A burning desire to improve the lot of small-scale farmers like his parents inspired Dr William Suvi to pursue a career in plant breeding.
Suvi hails from Mngeta village in Kilombero district in the Morogoro region in Tanzania.
‘My family were peasants cultivating rice, maize and other crops like sweet potato and vegetables,’ he said. ‘I was motivated to study plant breeding in order to improve yields for farmers. In my village, most farmers including my parents use landraces that produce low yields, and there is not enough for food and to sell as surplus. Because of this, farmers are unable to pay for basic items like clothes, school fees and health services.’
Suvi’s tertiary education includes a BSc in general agriculture and an MSc in crop science, specialising in agriculture and plant breeding, respectively, at Sokoine University of Agriculture in Tanzania.
‘I selected my topic based on the research gap affecting farmers in rice production,’ he said. ‘The title was: Breeding for Resistance to Rice Yellow Mottle Virus and Improved Yield in Rice in Tanzania.’
Despite the fact that rice production and consumption have increased steadily in sub-Saharan Africa (SSA), rice is the largest imported commodity crop in the region, due to domestic farmers’ low productivity.
Suvi’s thesis notes that this is due to a number of biotic and abiotic stresses and socio-economic constraints, with rice yellow mottle virus (RYMV) the most important biotic challenge in SSA, causing yield losses ranging from 20% to 100%.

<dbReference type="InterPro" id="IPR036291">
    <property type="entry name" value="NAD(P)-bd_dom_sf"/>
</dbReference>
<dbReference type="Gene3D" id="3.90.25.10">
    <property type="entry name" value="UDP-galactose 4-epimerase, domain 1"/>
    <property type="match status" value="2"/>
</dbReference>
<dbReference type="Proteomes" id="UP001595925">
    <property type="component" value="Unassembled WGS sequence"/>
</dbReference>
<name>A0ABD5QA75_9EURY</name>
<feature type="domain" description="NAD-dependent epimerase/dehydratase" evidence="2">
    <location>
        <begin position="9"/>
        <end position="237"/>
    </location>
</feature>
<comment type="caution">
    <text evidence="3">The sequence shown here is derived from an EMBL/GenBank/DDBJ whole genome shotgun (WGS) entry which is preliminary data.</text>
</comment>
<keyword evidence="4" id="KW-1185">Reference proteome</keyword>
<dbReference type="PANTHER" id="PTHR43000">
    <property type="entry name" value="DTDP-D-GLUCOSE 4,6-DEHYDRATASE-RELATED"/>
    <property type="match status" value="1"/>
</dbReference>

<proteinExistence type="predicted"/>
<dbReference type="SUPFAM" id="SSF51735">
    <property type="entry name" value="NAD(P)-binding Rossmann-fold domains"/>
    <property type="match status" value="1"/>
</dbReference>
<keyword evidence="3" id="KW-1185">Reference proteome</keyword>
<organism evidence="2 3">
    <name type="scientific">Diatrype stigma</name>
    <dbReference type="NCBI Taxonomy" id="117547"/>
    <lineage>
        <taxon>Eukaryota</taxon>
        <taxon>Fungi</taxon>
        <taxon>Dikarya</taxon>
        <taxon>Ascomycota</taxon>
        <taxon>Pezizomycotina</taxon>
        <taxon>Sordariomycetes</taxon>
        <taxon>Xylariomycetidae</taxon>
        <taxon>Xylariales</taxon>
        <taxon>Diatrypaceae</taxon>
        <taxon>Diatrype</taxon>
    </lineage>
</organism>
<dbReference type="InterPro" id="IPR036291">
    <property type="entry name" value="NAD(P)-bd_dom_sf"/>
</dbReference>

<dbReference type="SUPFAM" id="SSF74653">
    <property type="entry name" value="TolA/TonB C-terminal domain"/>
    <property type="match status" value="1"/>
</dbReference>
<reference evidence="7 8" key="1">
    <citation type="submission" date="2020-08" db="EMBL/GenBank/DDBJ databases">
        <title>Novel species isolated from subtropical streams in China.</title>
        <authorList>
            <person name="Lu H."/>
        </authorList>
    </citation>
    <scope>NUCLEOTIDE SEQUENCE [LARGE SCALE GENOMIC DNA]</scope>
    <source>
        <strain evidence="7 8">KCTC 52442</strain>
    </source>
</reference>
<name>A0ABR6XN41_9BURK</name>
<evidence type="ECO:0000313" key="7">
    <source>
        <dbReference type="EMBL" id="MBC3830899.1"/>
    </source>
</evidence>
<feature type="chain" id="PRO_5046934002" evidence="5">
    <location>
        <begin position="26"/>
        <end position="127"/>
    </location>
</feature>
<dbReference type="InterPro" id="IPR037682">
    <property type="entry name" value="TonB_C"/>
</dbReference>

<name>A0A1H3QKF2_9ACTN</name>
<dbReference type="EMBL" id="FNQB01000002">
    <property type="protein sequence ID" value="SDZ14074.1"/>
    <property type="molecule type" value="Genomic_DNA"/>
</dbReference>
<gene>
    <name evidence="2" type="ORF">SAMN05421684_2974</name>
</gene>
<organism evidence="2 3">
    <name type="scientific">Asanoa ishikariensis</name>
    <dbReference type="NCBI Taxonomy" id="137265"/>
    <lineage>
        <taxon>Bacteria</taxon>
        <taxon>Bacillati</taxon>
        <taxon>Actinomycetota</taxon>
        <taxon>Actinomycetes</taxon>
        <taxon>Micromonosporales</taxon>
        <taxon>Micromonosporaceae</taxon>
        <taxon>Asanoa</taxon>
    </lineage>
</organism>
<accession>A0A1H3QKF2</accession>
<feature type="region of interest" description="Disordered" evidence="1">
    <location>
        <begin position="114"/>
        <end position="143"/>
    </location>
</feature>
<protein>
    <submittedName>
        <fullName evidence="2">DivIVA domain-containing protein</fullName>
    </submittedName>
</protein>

According to Suvi, ‘current RYMV disease management through generic crop protection chemicals is not economically viable, nor is it successful due to the large number of vector species disseminating the virus. In addition, cultural practices are ineffective against RYMV because the virus is spread by several agents, including insect vectors.’
He said the use of RYMV-resistant cultivars remains the most effective, economically viable and environmentally friendly method for resource-poor farmers, but these resistant varieties have not yet been developed and deployed in SSA.
The first step in his research, which began in 2018, was to conduct a participatory rural appraisal (PRA) in order to assess farmer’s preferences, production constraints, and choice of rice varieties.
‘I then screened rice germplasm based on agronomic traits and resistance to RYMV under field hotspot conditions, and after that I assessed the genetic diversity and population structure of a selected population of rice genotypes,’ he said.
‘Finally population development and evaluation was done to determine the combining ability and gene action for RYMV disease resistance and agronomic improvement.’
The challenges faced in the course of his field work included a scarcity of rain and limited access to technology, such as a rice emasculator, to do crossing work.
Suvi, whose studies were funded by the Alliance for a Green Revolution in Africa, is currently working on cotton and rice breeding programmes in Tanzania.
Words: Shelagh McLoughlin